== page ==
Merino and Corriedale wool fibers are the most commonly used wool fibers in the world. These are named after the sheep breeds that they represent. Merino is a fiber that is extremely fine and soft to the touch, and it is the fiber of choice. When needle felted, it produces a surface that is extremely smooth.

Merino takes more effort to needle felt than Corriedale, which is a good thing. Corriedale wool is not as fine as Merino wool, but it felts beautifully nonetheless. Corriedale is an excellent choice for those who are just starting out. Many different colors are available in both Merino and Corriedale wool.The third component is a work surface. In order to work effectively, you need a work surface that allows you to thrust your needles through the fiber without hitting the table or even worse, your hand.

The majority of people who are just getting started with needle felting use a thick, dense foam pad as their first work surface. Such pads are readily available at fabric and craft stores, and they will undoubtedly perform the required function. In order to get the most out of your needle felting and to make it more enjoyable, it is recommended that you purchase a Clover Brush Mat.
Despite the fact that you rarely cut the fiber that you needle felt, scissors can be useful when finishing a piece because they can trim those flyaway fibers that just didn't seem to feel down when you needle felted them.The use of needle and thread can be used to define a mouth, secure beads for eyes, and create divisions in paws to give the appearance of toes.


Chenille sticks, pipe cleaners, craftwire can be used to create legs that are strong enough to support the weight of the figure when starting a project from the beginning. After a while, if you want to keep doing this art and enjoy working with an armature, you should consider switching from chenille sticks to stainless steel or aluminum wire.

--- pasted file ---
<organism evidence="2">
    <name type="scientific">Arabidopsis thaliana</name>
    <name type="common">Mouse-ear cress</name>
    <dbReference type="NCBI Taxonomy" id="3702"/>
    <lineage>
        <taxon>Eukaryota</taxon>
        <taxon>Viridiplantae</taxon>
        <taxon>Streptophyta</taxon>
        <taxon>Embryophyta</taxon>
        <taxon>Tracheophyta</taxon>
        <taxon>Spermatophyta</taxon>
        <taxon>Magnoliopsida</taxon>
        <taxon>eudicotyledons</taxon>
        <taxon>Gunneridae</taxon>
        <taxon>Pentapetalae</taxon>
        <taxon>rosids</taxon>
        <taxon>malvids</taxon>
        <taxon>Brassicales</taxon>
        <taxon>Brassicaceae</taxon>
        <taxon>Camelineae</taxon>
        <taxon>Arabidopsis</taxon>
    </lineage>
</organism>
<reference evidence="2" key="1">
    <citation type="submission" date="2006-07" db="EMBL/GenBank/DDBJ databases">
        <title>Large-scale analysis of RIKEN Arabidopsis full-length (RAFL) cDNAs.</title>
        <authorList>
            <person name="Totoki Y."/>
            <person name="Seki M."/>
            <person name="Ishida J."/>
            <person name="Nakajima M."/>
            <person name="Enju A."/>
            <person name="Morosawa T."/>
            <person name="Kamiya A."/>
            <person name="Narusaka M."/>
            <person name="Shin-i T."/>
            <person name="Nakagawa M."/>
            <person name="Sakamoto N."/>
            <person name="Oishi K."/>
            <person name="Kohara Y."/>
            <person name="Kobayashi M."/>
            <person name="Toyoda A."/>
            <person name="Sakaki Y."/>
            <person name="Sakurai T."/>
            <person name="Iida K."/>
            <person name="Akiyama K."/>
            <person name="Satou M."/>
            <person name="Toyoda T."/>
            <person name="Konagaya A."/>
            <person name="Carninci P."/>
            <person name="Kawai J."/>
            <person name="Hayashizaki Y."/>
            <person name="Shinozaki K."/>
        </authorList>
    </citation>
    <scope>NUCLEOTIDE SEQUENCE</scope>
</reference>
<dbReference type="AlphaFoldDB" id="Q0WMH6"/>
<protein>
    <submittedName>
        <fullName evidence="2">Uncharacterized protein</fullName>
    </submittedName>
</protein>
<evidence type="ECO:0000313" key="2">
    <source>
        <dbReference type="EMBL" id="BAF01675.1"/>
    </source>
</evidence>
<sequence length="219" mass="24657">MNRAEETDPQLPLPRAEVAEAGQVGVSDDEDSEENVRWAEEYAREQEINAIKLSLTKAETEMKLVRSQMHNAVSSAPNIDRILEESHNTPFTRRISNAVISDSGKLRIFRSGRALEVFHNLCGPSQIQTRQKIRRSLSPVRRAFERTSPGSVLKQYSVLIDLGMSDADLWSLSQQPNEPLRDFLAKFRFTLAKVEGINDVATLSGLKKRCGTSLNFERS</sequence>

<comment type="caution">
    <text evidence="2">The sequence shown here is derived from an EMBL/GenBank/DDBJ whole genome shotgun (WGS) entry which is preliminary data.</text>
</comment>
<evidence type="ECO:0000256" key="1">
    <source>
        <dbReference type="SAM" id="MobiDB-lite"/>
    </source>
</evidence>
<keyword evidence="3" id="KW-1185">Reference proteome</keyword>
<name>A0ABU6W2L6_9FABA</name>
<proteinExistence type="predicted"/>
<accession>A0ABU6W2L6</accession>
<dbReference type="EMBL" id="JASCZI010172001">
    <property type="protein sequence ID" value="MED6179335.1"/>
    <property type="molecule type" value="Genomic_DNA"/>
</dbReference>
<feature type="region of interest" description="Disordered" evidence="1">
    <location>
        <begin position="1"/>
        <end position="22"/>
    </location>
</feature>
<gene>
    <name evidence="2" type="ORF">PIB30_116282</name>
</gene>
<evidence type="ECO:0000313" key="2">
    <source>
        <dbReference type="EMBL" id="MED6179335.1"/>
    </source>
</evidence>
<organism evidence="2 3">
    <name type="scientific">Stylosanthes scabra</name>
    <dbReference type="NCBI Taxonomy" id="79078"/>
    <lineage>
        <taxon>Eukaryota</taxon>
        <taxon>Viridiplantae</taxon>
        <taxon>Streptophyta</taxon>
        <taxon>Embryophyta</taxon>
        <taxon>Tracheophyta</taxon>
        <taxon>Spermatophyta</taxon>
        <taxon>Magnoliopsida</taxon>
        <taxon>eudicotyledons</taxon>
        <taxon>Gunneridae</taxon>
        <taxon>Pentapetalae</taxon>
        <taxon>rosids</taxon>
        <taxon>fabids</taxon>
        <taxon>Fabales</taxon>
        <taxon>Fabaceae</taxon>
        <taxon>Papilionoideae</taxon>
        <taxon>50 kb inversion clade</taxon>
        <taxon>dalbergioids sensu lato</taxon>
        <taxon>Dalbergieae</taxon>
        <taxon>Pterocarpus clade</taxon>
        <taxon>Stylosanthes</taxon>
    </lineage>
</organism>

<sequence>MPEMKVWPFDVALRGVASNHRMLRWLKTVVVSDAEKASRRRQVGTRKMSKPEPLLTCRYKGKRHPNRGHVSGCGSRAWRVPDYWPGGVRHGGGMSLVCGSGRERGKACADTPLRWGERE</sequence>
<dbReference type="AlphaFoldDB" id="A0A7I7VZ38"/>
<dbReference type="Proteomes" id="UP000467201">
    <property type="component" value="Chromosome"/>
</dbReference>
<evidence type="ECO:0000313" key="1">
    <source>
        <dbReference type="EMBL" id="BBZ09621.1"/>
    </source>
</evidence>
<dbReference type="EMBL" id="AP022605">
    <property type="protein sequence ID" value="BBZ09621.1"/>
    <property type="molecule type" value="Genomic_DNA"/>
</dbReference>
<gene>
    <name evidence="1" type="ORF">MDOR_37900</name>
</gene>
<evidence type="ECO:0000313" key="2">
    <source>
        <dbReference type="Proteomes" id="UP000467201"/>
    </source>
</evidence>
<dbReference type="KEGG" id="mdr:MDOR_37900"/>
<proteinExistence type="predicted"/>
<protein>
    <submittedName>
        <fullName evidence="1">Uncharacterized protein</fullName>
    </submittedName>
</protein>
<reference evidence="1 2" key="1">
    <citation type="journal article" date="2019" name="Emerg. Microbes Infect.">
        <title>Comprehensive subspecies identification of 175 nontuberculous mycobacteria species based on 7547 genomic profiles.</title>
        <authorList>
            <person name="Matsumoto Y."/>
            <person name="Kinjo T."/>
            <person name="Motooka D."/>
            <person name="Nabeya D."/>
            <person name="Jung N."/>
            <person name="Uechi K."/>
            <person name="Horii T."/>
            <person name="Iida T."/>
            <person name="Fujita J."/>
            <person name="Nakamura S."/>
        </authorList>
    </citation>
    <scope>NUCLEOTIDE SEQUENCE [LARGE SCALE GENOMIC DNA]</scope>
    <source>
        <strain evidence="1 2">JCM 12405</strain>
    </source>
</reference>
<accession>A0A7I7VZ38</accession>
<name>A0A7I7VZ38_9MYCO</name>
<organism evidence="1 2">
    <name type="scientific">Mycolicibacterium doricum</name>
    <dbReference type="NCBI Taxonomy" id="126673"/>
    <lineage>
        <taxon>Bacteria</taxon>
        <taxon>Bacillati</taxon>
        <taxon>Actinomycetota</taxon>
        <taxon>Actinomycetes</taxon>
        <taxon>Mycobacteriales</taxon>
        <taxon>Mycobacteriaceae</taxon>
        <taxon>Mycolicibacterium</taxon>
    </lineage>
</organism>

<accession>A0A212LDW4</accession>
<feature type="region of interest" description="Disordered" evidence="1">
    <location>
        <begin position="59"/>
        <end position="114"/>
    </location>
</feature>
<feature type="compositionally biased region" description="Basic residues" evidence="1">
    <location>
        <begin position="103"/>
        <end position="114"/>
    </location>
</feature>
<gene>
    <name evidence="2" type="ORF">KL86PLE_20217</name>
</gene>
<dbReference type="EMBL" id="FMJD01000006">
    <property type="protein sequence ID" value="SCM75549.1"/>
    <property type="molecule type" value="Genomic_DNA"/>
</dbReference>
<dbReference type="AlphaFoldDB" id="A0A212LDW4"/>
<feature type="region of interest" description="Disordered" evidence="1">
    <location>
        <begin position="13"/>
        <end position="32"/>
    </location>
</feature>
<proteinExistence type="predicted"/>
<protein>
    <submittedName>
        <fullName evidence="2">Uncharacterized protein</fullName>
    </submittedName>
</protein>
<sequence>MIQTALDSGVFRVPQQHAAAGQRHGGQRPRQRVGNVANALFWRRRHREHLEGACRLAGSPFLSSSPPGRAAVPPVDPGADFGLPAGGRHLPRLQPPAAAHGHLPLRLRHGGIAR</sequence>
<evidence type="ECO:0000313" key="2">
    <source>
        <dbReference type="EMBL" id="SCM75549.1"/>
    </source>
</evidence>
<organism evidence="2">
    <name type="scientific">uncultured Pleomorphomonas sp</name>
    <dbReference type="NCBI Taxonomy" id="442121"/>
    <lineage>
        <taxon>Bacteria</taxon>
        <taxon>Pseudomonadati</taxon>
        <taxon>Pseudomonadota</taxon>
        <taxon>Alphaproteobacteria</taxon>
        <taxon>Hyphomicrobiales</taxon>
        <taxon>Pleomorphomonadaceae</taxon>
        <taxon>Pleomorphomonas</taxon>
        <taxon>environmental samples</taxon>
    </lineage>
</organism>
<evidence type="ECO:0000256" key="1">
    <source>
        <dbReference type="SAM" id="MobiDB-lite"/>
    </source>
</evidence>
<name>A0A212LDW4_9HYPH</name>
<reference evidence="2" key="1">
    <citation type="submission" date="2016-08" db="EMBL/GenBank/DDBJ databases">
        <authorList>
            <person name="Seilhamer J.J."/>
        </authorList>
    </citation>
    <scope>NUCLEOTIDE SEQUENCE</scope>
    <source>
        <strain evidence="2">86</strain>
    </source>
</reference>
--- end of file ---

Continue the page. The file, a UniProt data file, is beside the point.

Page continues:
Long straight pins are useful for pinning sections of your felted creature together so that the pieces can be firmly felted together after they have been pinned together.

This set of needle felting tools and materials allows you to create almost anything!! Although needle felting is not particularly difficult to learn, there is a lot to be learned about controlling the density of your fiber and using the needles to achieve the best results when you first start out. There are a plethora of crafting classes available right now for beginners, intermediates, and advanced students, among other levels of expertise. You will gain knowledge and skills that you will be able to apply to any project you choose to undertake.

Let's get started


To felt, take your wool felting needle and jab it up and down repeatedly through the roving and your knitted item until it reaches the foam beneath it. Now, please, please keep an eye on your fingers because, even though it doesn't appear to be very sharp, if you poke yourself, it will hurt extremely badly, and I am confident that you will do so only once and for a very short period of time.


First and foremost, you'll need to tack down the layer of roving until it's firmly secured in position. For smaller details, you can twist the piece of yarn, roll it up if you want, and lay it over the top of your knitting, poking the needle down into and out of the knitting until it is securely fastened in place. To make sure that your needle felted design is securely fastened to your knitting, tug on it a little bit. You'll also want to check the entire area to ensure that everything is securely fastened.

It is also possible to needle felt on top of other felting. As an example, if you've made felted bags, felted purses, or felted slippers, you can take a small piece of the yarn, or contrasting yarn, or some roving and create a small swirly design on them with your fingers. You can make a flower out of it. You can make a snowflake or anything else you want. You can even include a person's name. Consider the following scenario: you want to make them a pair of slippers for the house. A piece of wool yarn can be used to needle felt their name onto a piece of felting needle. Enjoy yourself and use your imagination to the fullest extent possible.